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MTSU students create media for foreign language no...

MTSU students create media for foreign language nonprofit

MTSU students enrolled in Professor Clare Bratten’s Seminar in Media Issues class took their skills from the classroom to the real world this spring by creating a media campaign for the Tennessee Foreign Language Institute.

Their work came through Seminar in Media Issues: Project Real, an Experiential Learning class for students to produce media that benefits real clients in the Murfreesboro and Nashville area. Students learn theories and strategies that can be applied to creating media for these clients.

This screen shot shows the elstogo.org website created by students in Professor Clare Batten's experiential learning class for the Tennessee Foreign Language Institute.

This screen shot shows the elstogo.org website created by students in Professor Clare Batten’s experiential learning class for the Tennessee Foreign Language Institute. Click on the image above to visit the site.

Under the direction of Bratten, an associate professor in electronic media communication, the class worked in teams to produce and deliver media campaigns.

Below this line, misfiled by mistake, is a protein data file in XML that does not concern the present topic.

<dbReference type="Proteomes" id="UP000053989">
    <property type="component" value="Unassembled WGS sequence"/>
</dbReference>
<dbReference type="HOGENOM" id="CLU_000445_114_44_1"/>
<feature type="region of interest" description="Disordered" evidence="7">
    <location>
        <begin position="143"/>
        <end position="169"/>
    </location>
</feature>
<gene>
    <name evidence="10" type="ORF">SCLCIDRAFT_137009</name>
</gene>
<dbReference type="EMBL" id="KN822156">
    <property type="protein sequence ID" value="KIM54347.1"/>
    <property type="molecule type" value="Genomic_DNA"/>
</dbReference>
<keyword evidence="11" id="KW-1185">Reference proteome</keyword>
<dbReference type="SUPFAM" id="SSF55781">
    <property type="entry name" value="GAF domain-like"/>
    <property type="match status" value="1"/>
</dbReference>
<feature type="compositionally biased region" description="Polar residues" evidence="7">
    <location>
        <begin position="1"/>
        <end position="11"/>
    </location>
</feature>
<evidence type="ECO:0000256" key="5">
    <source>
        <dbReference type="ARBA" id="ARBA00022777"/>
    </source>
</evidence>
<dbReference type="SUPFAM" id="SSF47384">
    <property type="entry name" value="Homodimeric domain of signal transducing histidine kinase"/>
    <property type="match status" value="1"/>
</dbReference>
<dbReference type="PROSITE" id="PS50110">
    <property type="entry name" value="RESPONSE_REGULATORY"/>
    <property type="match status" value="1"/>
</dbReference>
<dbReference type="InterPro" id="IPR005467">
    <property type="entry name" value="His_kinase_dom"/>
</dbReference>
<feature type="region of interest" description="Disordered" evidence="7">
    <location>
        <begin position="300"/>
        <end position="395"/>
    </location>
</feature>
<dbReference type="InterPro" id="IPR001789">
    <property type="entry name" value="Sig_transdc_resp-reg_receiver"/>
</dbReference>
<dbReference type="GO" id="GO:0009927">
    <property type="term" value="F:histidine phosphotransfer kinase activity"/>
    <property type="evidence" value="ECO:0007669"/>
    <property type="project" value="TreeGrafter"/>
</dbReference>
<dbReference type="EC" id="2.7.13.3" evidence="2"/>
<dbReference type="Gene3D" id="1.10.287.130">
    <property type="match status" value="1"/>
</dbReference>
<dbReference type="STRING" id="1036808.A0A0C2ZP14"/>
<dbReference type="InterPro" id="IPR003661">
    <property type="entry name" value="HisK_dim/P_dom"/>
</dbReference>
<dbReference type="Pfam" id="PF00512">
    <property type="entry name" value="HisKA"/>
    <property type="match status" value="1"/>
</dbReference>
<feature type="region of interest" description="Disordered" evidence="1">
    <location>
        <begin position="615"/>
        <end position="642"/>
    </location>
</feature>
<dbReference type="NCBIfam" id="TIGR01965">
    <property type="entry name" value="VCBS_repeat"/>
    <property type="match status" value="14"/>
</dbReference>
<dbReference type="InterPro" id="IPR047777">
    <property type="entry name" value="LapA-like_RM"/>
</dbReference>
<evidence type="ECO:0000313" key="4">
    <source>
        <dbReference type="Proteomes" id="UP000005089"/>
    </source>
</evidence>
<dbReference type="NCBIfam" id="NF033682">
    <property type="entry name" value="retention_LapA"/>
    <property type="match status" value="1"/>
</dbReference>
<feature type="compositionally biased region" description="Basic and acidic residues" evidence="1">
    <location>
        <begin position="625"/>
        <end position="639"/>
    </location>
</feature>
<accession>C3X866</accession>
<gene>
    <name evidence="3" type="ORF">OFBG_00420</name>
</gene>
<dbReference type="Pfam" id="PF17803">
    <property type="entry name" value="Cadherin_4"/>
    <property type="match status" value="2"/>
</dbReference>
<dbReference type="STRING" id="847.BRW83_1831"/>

For the foreign language project, Bratten’s students met with program directors for the institute’s ESL to Go program to discuss how best to reach its target audience of those interested in English as a Second Language.

The students then created web content, shot video and wrote scripts to present a comprehensive media campaign to the institute.

“The goal is to ‘enchant’ our clients as well as the intended audience,” Bratten told her students the first day of class.

Dr. Clare Bratten

Dr. Clare Bratten

With that goal in mind, the class began researching ESL to Go. The program has a simple mission: to offer English classes to those who lack transportation.

This is done with a 34-foot truck that’s specially designed and engineered to be a fully functioning ESL classroom on wheels. The unit comfortably seats 10 students and includes a teacher’s workspace and cabinetry for storage, as well as amenities such as white boards and a projector.

The students quickly drafted a proposal for the campaign and patiently waited for feedback from the nonprofit.

The class created the website, www.esltogo.org, and also created media to go on the site. Part of the process was meeting with and interviewing current students of the ESL program in Nashville. The interviews will be used as video in the final media campaign.

Meeting the ESL students proved rewarding and educational for the students. Not only did the class gain valuable experience, they have learned about new cultures and the struggles associated with learning a new language in a foreign place.

Seminar in Media Issues: Project Real is for advanced media students — specializing in electronic media production, journalism, public relations. In addition to the ESL to Go program, the spring 2013 class had as its clients the Nashville Symphony and Journeys in Community of Rutherford County.

The class includes students from the College of Mass Communication who learn a broad range of skills, from video editing and web design to interview and script writing.

— Jimmy Hart (jimmy.hart@mtsu.edu)


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